In the age of #MeToo and #TimesUp, the lucrative marketing platform that is the red carpet has become a stage for politicised demonstrations of unity and protest.
“There’s a change happening,” said veteran stylist Elizabeth Saltzman. “There’s a seismic shift. But it’s still going to be about talking to your women … listening and working together to make the best choices you can, as a team. And it really is a team's work.”
At the inaugural BoF West Summit in Los Angeles, Saltzman was joined on stage by fellow celebrity stylists Karla Welch and Jason Bolden, who spoke with The Hollywood Reporter’s Carol McColgin and media consultant Janice Min about how social movements disrupting Hollywood are changing the way both actors and brands approach the red carpet.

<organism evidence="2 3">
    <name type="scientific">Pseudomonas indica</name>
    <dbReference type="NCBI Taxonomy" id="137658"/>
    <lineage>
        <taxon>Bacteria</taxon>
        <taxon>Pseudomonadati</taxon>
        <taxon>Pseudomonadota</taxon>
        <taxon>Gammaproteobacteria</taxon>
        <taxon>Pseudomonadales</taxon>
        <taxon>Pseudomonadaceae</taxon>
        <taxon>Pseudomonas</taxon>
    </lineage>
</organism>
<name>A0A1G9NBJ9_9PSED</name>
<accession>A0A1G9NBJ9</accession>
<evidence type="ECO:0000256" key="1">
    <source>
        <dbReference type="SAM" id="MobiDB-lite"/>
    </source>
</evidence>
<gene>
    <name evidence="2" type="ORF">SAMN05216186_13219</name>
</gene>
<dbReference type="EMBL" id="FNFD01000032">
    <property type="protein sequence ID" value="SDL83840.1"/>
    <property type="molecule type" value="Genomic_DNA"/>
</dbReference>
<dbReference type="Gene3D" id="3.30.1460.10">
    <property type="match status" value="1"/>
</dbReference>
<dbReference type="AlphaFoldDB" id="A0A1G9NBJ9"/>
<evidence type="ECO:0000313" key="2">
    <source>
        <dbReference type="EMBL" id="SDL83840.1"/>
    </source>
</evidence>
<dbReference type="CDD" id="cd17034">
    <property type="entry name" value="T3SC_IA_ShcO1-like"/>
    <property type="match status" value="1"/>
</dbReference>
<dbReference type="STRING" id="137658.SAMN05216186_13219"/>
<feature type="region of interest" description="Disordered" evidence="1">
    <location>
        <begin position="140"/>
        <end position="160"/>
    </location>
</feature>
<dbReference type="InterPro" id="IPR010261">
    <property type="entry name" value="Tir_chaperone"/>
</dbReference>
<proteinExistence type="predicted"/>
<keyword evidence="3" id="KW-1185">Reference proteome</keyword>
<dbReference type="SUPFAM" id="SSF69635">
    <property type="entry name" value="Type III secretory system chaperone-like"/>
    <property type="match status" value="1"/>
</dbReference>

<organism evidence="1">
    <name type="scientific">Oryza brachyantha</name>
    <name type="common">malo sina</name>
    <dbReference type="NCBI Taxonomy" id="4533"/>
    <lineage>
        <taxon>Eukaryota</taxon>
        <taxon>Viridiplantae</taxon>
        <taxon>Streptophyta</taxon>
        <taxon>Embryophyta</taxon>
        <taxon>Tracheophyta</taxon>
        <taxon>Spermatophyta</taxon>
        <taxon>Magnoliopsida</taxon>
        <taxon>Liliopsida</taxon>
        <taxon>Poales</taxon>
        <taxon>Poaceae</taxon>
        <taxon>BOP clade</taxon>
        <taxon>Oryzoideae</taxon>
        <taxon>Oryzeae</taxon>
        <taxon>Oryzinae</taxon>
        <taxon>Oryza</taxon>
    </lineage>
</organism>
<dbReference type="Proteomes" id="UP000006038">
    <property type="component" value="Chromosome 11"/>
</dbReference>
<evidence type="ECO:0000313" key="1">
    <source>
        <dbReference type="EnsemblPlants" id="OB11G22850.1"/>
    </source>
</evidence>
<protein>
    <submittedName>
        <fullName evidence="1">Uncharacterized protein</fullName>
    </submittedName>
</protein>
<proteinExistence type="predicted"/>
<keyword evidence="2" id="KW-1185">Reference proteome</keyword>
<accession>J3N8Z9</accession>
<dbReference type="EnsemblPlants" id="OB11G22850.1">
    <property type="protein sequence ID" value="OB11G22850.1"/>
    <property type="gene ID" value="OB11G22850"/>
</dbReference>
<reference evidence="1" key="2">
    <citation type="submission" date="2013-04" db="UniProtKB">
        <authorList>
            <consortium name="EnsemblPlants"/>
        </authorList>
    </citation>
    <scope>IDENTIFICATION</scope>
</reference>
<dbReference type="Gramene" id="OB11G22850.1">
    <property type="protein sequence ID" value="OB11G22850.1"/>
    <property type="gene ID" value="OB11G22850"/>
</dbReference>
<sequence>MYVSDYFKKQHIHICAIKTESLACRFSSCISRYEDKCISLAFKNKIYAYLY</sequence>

“A lot of what this movement is doing is making sure women are more represented at every single level,” said Welch.
Despite the impact of social movements on red carpet dressing, there are still hurdles to be overcome, agreed the panellists. One such hurdle is the media's approach to red carpet coverage. “I think what we're really missing on red carpet [best and worst dressed] lists is an educated point of view,” said Welch.
Another is attitudes towards inclusivity. “When you start talking about inclusiveness and making this shift, there are a lot of other things that have to happen,” said Bolden, who noted how several of his clients, many of which are women of colour, still don’t have access to the same brand options as other Hollywood actresses.
What does the future hold for the red carpet? “It’s a movement, not a moment,” said Bolden. “We’ve just started.”
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